NCAA Hockey: There Has to Be a Better Way

CBS Sports Net

CBS Sports Net

College hockey  is an entertaining game, however, very few of the games are ever on television. In many cases, fans huddle around their computer screens or watch a fuzzy, standard definition webcast uploaded to their television screen. This is done, via an s-video cord.

If this sounds like grumbling, it is. College hockey lacks what I consider an acceptable television deal. Sure, some teams have their regional individual television deals, but as a whole, college hockey is under covered. In almost every case, college hockey takes a back seat to division I college basketball and FBS football.

CBS Sports Network has great college hockey coverage, “when” they show games

The NCHC has an exclusive multi-year television agreement to show at least 18 hockey games with CBS Sports Network. Instead of showing college hockey every Friday night during the college hockey season, CBSSN show other sports as well. Last month, CBSSN showed no college hockey games what-so-ever. Zero, not one!

What’s puzzling to me, CBS Sports Network decided to pass on attractive NCHC match-ups during the month of November (Saint Cloud State vs. North Dakota, Miami vs. Saint Cloud State, Colorado College vs. Denver and finally Miami vs. Nebraska-Omaha) to show alternative programming. That’s a real head-scratcher, because those were all good hockey match-ups. Someone at the NCHC conference office should be scratching their heads, too.

This past Friday, game one of the North Dakota vs. Western Michigan series was on the CBS Sports Network. Friday’s broadcast went off without a hitch, it was perfect. When there’s hockey on CBSN, the hockey coverage is second to none. Why not double down on that coverage?

NCHC Schools webcast’s work in progress

Last night, I tuned in to watch the University North Dakota Hockey and Western Michigan play the second game of a two game series. There was no television coverage for game two of the series. We had to watch the game on a WMU webcast. To put it lightly, game two was unwatchable.

My brother-in-law has a subscription to the UND Insider, so he was able to get the Western Michigan webcast on his laptop computer and we attempted to watch the webcast on his television. As we have two other times, we watched another unwatchable broadcast from one of the NCHC’s member schools. It was unacceptable.

It was obvious that Western Michigan University wasn’t ready for the influx of UND viewers that logged on to watch their universities webcast. The webcast froze, it was slow, and we ended up having to listen to the game on the radio.

There has to be a better way to market NCAA hockey

When the NCHC was formed, Colorado College Athletic Director Ken Ralph said this in July of 2011.

“We’ve received some preliminary contacts, without us reaching out yet, from [networks] that are interested in carrying our games,” Ralph said. “Television is much more about exposure than it is about revenue.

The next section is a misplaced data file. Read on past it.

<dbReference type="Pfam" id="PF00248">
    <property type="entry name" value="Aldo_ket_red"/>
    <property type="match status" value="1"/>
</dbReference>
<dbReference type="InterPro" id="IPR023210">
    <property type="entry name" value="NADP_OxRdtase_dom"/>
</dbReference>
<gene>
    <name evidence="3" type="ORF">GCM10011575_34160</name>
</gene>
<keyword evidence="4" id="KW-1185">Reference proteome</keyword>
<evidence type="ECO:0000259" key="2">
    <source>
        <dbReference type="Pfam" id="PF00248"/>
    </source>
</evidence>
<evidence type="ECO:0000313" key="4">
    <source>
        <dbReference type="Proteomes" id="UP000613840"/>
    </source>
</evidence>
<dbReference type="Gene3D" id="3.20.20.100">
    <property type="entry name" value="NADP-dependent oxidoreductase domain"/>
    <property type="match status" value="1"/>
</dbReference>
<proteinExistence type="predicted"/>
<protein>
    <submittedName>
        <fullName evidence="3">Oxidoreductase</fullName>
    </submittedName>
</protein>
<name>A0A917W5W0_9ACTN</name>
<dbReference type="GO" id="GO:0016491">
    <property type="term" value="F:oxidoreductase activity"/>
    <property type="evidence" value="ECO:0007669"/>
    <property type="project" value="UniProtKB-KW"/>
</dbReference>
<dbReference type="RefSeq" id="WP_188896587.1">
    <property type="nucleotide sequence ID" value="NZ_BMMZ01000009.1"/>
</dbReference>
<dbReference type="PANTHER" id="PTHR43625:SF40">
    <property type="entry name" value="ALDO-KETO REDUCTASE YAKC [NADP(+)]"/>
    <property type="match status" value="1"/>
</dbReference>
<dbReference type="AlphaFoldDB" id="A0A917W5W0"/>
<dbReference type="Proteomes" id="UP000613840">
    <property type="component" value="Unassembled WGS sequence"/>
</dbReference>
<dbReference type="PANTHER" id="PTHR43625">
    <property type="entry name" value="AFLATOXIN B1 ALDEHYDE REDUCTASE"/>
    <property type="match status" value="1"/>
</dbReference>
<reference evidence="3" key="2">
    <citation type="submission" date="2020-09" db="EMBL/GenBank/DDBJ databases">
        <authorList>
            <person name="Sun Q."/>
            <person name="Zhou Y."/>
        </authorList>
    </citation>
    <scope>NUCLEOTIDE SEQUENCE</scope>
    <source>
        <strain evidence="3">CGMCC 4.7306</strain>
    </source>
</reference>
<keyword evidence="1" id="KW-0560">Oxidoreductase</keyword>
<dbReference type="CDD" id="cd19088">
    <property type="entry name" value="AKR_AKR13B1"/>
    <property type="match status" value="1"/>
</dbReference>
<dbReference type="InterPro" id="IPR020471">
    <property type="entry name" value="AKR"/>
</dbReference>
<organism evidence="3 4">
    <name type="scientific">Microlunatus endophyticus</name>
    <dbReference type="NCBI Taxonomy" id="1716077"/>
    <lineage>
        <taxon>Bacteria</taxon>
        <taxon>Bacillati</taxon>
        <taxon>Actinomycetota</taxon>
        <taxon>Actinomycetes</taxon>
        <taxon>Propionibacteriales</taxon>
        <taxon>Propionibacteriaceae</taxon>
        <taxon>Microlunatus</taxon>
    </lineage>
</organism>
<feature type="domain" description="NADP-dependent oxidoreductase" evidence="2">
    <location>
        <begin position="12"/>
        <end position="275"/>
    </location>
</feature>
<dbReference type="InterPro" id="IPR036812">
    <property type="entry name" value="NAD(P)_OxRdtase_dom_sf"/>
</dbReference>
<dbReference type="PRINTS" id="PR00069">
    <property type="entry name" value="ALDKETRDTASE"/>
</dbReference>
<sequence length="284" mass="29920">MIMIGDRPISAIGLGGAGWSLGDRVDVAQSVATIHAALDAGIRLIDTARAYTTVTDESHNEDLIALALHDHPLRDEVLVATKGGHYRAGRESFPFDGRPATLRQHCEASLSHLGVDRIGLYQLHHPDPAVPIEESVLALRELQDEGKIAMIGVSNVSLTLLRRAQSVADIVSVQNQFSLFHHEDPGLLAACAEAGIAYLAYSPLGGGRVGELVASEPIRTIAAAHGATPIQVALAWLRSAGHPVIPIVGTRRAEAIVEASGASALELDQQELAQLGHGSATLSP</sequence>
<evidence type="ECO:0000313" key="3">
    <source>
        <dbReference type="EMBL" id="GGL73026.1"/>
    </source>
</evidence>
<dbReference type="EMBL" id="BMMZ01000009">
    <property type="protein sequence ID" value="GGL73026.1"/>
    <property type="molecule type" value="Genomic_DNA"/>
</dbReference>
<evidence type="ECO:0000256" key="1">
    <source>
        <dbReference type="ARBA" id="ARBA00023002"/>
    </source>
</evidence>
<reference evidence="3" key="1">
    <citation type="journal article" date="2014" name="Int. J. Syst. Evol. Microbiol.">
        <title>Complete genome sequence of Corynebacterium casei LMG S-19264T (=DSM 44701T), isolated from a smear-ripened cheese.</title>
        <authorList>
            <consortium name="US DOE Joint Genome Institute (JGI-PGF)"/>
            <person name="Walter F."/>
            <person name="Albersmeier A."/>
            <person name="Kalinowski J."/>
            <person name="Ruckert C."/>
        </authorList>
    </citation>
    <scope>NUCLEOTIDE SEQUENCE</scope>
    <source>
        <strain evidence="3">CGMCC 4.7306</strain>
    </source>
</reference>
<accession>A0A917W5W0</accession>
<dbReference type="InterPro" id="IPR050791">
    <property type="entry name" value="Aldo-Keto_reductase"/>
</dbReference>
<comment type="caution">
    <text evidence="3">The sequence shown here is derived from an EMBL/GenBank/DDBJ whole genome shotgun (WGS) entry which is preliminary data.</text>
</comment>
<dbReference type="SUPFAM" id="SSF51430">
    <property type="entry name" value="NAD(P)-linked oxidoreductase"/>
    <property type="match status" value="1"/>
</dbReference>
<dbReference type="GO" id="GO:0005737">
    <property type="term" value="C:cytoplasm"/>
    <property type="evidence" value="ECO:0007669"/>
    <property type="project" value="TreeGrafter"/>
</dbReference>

“We’re going to be working to craft the best possible multimedia deal that we can. We want to make sure this league gets exposure.”

I am probably jumping the gun, but based on that statement, I think that the NCHC has stumbled coming out of the gate with their multimedia deal.  There has to be a better way to get television exposure for college hockey.

I don’t understand why the division one college hockey can’t come up with their version of a college hockey Center Ice? You would think this could be a potential big-time money maker. I am hopeful, that eventually college hockey will “get it” like the other college sports do. A delayed telecast on a satellite or cable provider is better than no broadcast at all. Serious college hockey fans will pay more money to get the games that they want to watch. The proof, they’re spending money on webcasts, not fit for viewing.

In conclusion, college hockey fans don’t want to have to use complicated technical gadgets to view a hockey game. How can you not conclude that the NCHC has taken a step back? These same fans, the season before, could view their team’s games on their cable package or satellite provider.  When they have to purchase the webcasts and the gadgets to watch the games, and they’re still not able to see the games, they become angry. Do you blame them?

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Eric Burton
Eric is a 1996, 1999 graduate of the University of North Dakota and has been a hockey fan for three plus decades. Eric covers the University of North Dakota Hockey for Inside Hockey and is the editor of the popular fan blog Goon’s World. Eric started writing for the Hockey Writers Combine in September of 2012 and is the lead writer for College Hockey.
Eric Burton

2 Comments

  1. Maybe if there was some sort fo Bryn Chyzyk drinking and theft-based reality TV element it would be more of a draw.

    (Honestly, that kid needs help. Maybe Hakstol shouldn’t have been so easy on him the first tow times he broke the law.)

    • This comment has nothing to do with marketing of college hockey and you prove once again you’re not very funny at all. Stick to following the Gophers. Not a big shocker to me what-so-ever… Coach Luica ban mopeds yet?

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